Francis, who has repeatedly spoken out over the persecution of the religious minority by the Myanmar authorities, will meet a small group of Rohingyas during an interfaith meeting scheduled for Friday December 1st.
The Argentine pontiff's trip to Bangladesh will be preceded by a three-day stop in neighbouring Myanmar, which will now include a private meeting with the head of the country's army, General Min Aung Hlaing.
The pope will also separately meet Myanmar's de facto civilian leader Aung San Suu Kyi – a Nobel peace laureate – as previously scheduled during the first part of his November 26-30 trip.
The meeting with the military chief was organised on the recommendation of Charles Bo, the archbishop of Yangon, who also advised the pope not to use the term "Rohingya" during his visit, for fear of inflaming tensions in the predominantly Buddhist country.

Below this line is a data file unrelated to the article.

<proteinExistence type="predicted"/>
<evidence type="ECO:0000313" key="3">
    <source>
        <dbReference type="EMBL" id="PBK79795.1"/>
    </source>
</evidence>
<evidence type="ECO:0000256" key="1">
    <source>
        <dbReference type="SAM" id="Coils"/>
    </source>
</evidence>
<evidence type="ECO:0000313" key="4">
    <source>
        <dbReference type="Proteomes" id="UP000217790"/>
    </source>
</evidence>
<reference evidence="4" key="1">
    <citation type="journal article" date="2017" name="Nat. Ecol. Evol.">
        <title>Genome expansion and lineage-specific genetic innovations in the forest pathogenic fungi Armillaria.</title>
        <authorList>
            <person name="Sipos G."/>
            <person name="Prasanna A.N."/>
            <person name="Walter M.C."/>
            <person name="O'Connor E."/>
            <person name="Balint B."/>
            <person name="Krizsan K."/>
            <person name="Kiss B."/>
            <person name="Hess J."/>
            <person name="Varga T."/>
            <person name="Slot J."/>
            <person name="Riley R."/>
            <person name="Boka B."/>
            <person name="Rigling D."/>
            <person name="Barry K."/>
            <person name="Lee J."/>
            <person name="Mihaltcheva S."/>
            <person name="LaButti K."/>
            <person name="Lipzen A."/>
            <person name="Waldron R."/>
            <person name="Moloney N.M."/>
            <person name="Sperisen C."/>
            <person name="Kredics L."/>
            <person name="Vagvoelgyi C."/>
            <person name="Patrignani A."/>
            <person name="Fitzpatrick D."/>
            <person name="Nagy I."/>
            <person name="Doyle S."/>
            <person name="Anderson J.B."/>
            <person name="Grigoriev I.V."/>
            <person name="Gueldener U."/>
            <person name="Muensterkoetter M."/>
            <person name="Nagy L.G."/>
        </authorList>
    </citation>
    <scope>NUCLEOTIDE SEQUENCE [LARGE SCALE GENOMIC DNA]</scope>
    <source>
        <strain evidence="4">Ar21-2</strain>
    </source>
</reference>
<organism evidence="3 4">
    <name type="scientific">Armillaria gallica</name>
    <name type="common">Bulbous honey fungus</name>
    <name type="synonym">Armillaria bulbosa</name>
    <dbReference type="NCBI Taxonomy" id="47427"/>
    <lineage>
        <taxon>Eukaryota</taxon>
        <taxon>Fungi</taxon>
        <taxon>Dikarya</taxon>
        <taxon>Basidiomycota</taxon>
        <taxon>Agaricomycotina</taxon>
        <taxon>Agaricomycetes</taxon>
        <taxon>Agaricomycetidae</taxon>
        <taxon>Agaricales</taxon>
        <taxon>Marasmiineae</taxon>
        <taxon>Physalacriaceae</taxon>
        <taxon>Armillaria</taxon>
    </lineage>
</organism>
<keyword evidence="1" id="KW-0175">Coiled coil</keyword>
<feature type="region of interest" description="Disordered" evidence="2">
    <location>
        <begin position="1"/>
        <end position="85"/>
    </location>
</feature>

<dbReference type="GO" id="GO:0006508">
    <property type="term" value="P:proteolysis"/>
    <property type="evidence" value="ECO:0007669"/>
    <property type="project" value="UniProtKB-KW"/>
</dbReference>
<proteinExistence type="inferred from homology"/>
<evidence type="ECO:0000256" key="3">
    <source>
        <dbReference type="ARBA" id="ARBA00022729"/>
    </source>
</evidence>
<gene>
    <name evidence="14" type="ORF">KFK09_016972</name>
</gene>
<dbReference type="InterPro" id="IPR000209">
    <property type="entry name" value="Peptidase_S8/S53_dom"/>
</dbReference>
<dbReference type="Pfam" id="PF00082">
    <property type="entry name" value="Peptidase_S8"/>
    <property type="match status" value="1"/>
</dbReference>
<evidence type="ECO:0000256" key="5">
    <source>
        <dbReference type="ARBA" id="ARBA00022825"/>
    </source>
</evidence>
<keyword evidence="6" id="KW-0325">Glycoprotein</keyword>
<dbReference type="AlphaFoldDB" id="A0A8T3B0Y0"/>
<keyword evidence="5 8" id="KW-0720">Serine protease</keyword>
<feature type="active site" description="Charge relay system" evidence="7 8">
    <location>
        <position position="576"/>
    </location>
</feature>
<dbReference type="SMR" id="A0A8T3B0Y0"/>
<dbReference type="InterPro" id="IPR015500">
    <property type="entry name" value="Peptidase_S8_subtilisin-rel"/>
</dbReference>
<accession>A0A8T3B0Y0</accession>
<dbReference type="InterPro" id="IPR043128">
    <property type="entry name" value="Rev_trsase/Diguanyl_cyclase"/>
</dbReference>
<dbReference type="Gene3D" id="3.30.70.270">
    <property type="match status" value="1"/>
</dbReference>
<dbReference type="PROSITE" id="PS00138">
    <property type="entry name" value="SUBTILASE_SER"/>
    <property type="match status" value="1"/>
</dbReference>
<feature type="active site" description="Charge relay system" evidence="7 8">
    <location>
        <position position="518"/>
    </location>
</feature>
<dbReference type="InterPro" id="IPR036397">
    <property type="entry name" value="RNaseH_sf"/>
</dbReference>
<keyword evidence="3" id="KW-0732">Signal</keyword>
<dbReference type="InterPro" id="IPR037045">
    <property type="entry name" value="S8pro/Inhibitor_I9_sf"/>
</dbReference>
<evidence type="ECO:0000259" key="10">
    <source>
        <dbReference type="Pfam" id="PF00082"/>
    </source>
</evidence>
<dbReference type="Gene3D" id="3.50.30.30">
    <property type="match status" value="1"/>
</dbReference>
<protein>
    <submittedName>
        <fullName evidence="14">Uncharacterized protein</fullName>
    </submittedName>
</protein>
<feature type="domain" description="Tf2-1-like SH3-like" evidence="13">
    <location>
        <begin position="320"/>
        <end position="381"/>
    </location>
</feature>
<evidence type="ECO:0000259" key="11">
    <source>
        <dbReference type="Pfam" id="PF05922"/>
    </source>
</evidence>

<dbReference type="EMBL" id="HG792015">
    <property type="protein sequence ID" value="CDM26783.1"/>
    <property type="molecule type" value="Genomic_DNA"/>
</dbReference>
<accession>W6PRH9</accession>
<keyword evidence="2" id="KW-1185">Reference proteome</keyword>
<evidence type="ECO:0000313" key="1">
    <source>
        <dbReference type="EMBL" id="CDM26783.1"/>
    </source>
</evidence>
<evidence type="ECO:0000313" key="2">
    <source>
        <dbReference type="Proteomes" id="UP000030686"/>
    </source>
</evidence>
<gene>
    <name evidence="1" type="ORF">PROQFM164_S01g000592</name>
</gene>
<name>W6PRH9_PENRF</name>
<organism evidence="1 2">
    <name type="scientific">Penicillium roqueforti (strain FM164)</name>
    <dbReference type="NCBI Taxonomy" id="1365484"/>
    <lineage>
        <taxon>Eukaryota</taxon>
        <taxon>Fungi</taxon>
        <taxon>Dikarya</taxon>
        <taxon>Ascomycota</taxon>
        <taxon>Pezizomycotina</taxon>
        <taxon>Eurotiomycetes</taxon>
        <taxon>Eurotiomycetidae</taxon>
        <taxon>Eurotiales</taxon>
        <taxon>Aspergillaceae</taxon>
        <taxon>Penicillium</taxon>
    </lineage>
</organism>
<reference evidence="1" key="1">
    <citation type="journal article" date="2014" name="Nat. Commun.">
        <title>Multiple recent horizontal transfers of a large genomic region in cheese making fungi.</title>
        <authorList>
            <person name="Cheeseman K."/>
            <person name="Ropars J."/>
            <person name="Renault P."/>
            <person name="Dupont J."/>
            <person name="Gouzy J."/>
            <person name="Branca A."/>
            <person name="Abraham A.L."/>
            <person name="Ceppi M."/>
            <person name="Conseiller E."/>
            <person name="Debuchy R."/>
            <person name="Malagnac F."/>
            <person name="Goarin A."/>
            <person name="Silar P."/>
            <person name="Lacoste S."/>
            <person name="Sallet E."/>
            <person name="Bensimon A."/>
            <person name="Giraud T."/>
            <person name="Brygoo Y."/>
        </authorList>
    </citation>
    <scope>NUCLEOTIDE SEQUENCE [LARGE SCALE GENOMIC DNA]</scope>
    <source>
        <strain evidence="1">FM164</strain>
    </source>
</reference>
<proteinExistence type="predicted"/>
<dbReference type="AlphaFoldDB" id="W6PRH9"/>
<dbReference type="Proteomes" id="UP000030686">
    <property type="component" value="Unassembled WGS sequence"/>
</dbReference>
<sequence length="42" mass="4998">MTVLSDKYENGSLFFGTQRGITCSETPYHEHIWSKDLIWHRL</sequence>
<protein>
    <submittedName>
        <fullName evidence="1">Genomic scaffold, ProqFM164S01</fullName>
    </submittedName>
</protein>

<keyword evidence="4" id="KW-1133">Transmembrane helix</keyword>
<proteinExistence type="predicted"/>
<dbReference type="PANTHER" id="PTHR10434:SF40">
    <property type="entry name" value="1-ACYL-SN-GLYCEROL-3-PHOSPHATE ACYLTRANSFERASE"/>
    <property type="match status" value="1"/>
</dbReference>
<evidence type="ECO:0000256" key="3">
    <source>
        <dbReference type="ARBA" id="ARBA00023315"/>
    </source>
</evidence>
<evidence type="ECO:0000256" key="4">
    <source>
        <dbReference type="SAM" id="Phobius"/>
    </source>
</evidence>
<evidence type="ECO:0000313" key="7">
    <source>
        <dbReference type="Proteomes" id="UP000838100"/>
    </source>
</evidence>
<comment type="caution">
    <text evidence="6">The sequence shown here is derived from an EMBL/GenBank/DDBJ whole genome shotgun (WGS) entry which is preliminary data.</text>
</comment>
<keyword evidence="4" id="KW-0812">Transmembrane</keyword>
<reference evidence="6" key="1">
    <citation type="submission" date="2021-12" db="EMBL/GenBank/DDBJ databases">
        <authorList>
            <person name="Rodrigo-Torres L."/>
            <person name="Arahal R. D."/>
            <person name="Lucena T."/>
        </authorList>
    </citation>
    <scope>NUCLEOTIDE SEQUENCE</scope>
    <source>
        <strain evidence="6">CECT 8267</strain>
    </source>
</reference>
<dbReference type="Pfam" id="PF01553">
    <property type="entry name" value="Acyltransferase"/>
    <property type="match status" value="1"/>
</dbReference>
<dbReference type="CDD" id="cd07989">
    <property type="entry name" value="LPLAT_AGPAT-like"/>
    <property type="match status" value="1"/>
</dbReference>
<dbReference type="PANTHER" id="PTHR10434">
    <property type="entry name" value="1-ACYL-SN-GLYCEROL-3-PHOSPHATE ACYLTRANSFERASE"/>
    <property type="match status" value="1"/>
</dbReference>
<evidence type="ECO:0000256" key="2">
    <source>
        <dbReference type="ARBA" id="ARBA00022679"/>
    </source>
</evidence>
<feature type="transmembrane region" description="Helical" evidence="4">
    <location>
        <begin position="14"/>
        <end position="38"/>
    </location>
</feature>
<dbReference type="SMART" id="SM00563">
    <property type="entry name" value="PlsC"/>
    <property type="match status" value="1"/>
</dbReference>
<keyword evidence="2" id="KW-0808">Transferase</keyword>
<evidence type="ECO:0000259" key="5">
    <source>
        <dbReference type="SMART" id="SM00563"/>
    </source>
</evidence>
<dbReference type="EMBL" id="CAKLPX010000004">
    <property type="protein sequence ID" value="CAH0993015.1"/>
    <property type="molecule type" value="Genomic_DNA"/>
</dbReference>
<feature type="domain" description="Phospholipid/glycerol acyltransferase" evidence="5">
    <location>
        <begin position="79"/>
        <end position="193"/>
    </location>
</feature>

A sign in Yangon welcoming Pope Francis. Photo: Ye Aung Thu/AFP
Army and government officials decline to use a term they see as giving the Muslims of Rakhine state the status of an ethnic minority, whereas the official line is that they are illegal immigrants from mainly Muslim Bangladesh.
The Vatican spokesman said the pope was not forbidden from employing the term but added that he planned to follow his archbishop's advice.
"The pope's visit comes at a key moment for these two countries," said Vatican spokesman Greg Burke, adding that he expects a very interesting trip.
More than 600,000 Rohingya, around a third of them children, have fled to Bangladesh since the military launched counter-insurgency operations in Rakhine state in August.
US Secretary of State Rex Tillerson, as well as UN officials, have described what is happening as ethnic cleansing.